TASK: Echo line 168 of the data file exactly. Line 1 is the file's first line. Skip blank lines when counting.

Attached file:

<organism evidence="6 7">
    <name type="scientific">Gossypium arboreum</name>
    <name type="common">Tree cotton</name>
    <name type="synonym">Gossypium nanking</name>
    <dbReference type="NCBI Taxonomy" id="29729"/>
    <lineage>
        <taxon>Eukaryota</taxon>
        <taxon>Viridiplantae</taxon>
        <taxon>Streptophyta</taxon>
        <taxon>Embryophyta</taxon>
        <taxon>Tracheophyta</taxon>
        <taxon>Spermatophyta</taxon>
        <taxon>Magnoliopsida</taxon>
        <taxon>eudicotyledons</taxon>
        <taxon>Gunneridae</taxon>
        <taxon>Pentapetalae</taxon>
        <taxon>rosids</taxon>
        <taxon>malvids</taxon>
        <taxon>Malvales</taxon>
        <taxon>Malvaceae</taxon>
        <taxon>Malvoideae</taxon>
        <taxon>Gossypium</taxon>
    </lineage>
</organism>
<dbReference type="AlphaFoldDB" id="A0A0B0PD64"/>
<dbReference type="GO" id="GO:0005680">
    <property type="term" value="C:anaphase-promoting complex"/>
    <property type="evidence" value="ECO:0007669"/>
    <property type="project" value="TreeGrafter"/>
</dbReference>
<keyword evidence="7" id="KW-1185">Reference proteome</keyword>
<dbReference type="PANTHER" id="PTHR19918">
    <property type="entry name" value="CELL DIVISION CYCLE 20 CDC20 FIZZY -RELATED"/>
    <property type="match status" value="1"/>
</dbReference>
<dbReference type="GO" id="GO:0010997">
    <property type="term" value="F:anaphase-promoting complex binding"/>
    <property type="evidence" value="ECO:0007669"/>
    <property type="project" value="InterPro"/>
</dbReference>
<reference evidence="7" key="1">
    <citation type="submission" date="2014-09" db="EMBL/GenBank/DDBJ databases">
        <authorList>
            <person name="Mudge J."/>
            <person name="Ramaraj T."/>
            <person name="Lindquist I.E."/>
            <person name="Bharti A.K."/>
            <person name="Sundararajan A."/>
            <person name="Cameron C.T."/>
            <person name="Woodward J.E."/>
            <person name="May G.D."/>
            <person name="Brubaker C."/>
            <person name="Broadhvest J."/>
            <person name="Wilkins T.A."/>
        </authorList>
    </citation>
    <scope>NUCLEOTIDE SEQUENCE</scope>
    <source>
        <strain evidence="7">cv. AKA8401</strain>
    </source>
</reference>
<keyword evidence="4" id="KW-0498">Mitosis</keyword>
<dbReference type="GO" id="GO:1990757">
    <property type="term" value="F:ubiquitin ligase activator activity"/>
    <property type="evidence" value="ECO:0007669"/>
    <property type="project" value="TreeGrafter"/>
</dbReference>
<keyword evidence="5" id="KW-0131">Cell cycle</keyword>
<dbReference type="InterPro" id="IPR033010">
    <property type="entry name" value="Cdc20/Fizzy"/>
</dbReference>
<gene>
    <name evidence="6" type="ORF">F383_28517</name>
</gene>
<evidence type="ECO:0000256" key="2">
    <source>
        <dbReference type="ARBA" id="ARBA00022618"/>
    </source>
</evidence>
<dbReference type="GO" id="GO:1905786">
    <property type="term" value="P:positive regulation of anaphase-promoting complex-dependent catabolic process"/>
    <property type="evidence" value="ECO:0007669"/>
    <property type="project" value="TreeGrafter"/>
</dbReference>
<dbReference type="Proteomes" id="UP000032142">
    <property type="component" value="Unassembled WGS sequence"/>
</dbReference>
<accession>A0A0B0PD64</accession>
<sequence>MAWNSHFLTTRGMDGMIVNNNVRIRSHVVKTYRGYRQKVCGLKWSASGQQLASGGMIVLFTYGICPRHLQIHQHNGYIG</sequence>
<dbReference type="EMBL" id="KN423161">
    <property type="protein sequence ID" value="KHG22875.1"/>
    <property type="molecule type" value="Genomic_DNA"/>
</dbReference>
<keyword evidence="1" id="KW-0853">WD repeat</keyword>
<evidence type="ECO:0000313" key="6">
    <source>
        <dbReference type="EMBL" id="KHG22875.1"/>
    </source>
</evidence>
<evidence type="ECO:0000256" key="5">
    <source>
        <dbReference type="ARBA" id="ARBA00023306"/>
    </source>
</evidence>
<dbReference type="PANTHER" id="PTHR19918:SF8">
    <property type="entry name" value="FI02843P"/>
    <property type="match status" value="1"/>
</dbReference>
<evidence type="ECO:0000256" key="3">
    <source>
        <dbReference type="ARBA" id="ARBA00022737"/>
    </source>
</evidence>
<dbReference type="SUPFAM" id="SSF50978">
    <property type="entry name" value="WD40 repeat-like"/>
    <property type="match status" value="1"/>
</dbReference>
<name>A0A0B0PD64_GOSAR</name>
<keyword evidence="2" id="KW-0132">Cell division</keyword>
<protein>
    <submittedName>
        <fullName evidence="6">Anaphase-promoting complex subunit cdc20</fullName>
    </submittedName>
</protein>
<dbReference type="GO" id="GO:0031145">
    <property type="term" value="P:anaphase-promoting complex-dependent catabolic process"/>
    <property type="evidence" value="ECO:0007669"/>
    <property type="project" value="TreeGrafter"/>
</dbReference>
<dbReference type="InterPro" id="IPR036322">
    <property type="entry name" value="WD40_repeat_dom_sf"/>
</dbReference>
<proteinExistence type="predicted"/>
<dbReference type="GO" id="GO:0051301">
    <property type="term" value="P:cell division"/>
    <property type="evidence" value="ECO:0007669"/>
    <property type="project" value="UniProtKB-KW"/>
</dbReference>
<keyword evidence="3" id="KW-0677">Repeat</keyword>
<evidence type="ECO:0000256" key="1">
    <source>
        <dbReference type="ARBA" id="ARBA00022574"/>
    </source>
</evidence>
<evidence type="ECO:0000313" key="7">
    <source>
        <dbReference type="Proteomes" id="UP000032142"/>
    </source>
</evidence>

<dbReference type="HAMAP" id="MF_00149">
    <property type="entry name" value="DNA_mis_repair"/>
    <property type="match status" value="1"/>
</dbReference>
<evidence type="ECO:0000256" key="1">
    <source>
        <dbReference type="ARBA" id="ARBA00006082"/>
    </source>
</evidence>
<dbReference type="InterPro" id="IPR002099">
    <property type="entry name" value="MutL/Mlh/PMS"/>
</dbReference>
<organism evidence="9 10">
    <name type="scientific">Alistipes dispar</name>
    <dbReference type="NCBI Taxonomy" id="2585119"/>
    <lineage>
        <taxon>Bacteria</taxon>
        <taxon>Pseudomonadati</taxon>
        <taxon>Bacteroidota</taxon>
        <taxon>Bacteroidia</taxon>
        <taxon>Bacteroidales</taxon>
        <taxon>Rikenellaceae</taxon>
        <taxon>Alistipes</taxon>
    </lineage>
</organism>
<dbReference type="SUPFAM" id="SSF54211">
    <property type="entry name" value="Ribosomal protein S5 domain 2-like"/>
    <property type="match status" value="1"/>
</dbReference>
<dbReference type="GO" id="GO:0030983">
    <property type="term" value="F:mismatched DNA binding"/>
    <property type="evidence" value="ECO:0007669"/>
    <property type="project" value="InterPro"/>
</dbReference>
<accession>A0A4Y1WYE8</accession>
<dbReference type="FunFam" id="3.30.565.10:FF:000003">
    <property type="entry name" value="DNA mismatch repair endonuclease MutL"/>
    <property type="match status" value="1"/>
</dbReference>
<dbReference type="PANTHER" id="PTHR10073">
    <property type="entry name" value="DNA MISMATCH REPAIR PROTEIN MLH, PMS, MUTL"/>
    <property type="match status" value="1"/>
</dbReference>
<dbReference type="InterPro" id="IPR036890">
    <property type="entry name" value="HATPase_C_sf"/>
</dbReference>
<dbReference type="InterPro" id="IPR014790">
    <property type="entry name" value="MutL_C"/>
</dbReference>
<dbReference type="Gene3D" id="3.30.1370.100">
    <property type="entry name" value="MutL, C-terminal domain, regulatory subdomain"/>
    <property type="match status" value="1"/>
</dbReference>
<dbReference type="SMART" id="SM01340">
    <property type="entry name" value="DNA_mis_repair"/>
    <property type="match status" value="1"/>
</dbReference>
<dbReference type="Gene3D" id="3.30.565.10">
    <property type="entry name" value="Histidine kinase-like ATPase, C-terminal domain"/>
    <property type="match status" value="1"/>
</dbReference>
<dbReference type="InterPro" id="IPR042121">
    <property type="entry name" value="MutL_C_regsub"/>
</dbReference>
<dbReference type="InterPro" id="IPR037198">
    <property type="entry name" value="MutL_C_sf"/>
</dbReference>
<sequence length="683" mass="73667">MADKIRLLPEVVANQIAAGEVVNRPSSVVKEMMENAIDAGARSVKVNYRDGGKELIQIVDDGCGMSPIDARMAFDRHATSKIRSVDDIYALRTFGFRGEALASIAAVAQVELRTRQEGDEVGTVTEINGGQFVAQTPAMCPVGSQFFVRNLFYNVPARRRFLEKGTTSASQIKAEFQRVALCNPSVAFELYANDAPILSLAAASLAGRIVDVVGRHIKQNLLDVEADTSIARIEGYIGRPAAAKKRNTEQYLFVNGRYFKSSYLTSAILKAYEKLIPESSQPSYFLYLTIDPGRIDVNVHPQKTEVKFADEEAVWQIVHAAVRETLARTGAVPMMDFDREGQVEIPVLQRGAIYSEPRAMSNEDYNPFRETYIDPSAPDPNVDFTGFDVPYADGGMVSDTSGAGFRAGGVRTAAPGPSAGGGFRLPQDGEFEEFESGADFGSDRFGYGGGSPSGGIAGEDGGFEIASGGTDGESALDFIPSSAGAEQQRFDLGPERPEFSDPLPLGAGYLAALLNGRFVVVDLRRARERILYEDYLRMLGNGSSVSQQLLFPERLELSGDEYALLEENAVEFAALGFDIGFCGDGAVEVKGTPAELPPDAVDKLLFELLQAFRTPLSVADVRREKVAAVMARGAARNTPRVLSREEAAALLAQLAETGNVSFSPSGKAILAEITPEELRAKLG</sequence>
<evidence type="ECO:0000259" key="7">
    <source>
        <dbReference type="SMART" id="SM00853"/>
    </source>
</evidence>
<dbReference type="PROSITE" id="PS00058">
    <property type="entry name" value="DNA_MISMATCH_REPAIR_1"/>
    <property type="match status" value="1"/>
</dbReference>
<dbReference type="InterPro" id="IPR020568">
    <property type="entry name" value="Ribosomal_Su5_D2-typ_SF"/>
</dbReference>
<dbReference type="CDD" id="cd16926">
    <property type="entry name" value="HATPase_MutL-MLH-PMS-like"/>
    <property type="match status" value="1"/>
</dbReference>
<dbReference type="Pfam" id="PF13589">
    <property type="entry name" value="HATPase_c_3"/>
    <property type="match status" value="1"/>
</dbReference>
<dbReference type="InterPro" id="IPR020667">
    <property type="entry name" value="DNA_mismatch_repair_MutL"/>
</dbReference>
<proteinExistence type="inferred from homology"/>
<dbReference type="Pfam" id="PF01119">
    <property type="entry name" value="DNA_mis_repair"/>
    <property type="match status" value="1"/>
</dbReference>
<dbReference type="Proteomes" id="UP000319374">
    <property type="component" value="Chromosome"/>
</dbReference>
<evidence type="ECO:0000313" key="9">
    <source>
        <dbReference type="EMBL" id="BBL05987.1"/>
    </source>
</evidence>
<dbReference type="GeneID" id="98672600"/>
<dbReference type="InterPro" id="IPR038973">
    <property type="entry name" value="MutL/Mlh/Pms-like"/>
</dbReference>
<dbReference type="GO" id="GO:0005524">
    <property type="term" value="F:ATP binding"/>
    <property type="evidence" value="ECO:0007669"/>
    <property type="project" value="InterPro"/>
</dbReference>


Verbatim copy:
        <taxon>Bacteroidota</taxon>